EDIT (25 May 2016): Fixed the typo in the penultimate panel, and corrected the line numbers for the Latin text

neve operis famam possit delere vestustas,
instituit sacros celebri certamine ludos,
Pythia perdomitae serpentis nomine dictos.
hic iuvenum quicumque manu pedibus rotave
vicerat aesculeae capiebat frondis honorem.
nondum laurus erat longoque decentia crine
tempora cingebat de qualibet arbore Phoebus.

(Met. 1.445-51)

Lest time erase the fame of his deed,
he instituted sacred games, a contest to which many throng,
and called them “the Pythian [Games]” after the serpent he vanquished.
Whichever youth should win by hand, foot or wheel
received the honour of an oak crown.
The laurel didn’t exist yet and in those days
Phoebus [Apollo] wreathed his long hair with whatever tree he liked.

One… last… excursis…  This is actually an aetiology (a story about how something came to be – I’ve discussed the concept in earlier posts) that serves as a link between the Python story and the coming story of Apollo and Daphne.  However, since the story of Apollo and Daphne already has a more compelling link (you’ll see what that is) my suspicion is that Ovid just wanted to get this factoid in there.  It makes sense in light of the Hellenistic tradition, where poets would try to show off their learning by including information.  It’s kinda like that period in the 90s and 00s, when all the scifi movies had to have some minor character who spouts scientific trivia throughout.  To be fair to Ovid and the Hellenistics, though, this was a time before Wikipedia (I guess so were the 90s and 00s, but shush, I’m making a point here).  People didn’t really have unlimited trivia at their fingertips, and so poetry helped to transmit knowledge to a wider audience than just the scholars in the library of Alexandria (burned down already by Ovid’s time, sadly).  If you like your ancient trivia, then Hellenistic poetry is definitely the place to go!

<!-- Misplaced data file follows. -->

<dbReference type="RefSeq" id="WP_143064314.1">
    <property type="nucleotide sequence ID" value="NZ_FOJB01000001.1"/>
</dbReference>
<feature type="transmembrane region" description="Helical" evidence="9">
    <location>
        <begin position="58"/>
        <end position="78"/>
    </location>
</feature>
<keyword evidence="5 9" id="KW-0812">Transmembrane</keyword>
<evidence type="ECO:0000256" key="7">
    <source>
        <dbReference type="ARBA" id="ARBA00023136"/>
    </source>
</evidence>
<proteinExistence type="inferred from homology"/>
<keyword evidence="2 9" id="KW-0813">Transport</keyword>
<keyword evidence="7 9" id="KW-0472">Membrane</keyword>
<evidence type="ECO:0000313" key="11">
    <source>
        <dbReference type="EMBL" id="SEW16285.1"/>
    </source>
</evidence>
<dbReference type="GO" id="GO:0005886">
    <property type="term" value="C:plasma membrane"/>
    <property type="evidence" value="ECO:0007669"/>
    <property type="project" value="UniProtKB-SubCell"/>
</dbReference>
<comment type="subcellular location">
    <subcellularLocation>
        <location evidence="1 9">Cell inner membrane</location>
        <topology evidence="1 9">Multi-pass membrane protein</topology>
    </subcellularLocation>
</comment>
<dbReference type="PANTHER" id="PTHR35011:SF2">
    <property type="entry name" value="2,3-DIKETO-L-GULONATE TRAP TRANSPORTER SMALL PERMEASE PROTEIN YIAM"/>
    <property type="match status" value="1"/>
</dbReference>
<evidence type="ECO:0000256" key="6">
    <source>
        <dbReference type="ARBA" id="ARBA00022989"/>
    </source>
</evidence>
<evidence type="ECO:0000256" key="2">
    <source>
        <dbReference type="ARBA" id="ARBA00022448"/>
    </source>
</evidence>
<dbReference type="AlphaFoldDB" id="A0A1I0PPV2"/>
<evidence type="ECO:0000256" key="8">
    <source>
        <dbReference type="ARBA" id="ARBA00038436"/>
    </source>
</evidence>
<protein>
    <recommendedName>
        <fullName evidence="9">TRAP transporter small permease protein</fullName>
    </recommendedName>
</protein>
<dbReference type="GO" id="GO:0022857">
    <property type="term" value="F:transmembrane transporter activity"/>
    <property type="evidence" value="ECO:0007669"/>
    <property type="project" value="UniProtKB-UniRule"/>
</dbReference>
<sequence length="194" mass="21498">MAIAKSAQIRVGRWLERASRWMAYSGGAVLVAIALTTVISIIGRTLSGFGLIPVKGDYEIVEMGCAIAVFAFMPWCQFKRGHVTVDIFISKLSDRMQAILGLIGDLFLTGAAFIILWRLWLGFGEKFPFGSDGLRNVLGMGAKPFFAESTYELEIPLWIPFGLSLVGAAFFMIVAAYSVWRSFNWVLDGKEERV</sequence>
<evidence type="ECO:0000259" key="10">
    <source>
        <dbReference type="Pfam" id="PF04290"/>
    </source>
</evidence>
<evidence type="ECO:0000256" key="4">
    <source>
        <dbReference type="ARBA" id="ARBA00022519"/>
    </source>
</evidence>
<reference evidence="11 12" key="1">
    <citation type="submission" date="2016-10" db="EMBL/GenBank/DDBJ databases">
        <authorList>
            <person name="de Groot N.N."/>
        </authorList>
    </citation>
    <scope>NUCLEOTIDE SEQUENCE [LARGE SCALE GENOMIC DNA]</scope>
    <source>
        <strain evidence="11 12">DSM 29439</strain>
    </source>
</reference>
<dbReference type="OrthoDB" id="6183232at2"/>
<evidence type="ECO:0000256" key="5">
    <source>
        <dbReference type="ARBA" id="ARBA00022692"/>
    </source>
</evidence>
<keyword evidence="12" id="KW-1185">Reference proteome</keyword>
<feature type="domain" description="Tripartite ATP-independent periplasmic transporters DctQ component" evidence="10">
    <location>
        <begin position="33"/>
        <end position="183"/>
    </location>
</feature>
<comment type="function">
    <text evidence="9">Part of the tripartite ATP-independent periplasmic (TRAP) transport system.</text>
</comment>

If you don’t like all this trivia, then there is good news for you too: this the end of the explicit trivia for the time being!  We’re actually on the cusp of a major shift in the poem.  Up until this point, most of the stories have been cosmological in theme.  We said that ‘Lycaon’ was the first ‘standard’ metamorphosis tale, but in truth, even that story was connected to the cosmic flood.  In the very next line (Met. 1.451), Ovid will signal a shift to a more concrete theme: eroticism.  We’ll discuss the wording of the next line when the corresponding page is posted.  For now, I think it is important to emphasise that the introduction to the Metamorphoses, as we have known it so far, is ending, and giving way to the poem proper.  It’s a really exciting moment, and I hope you will all stick around for ‘Apollo and Daphne’!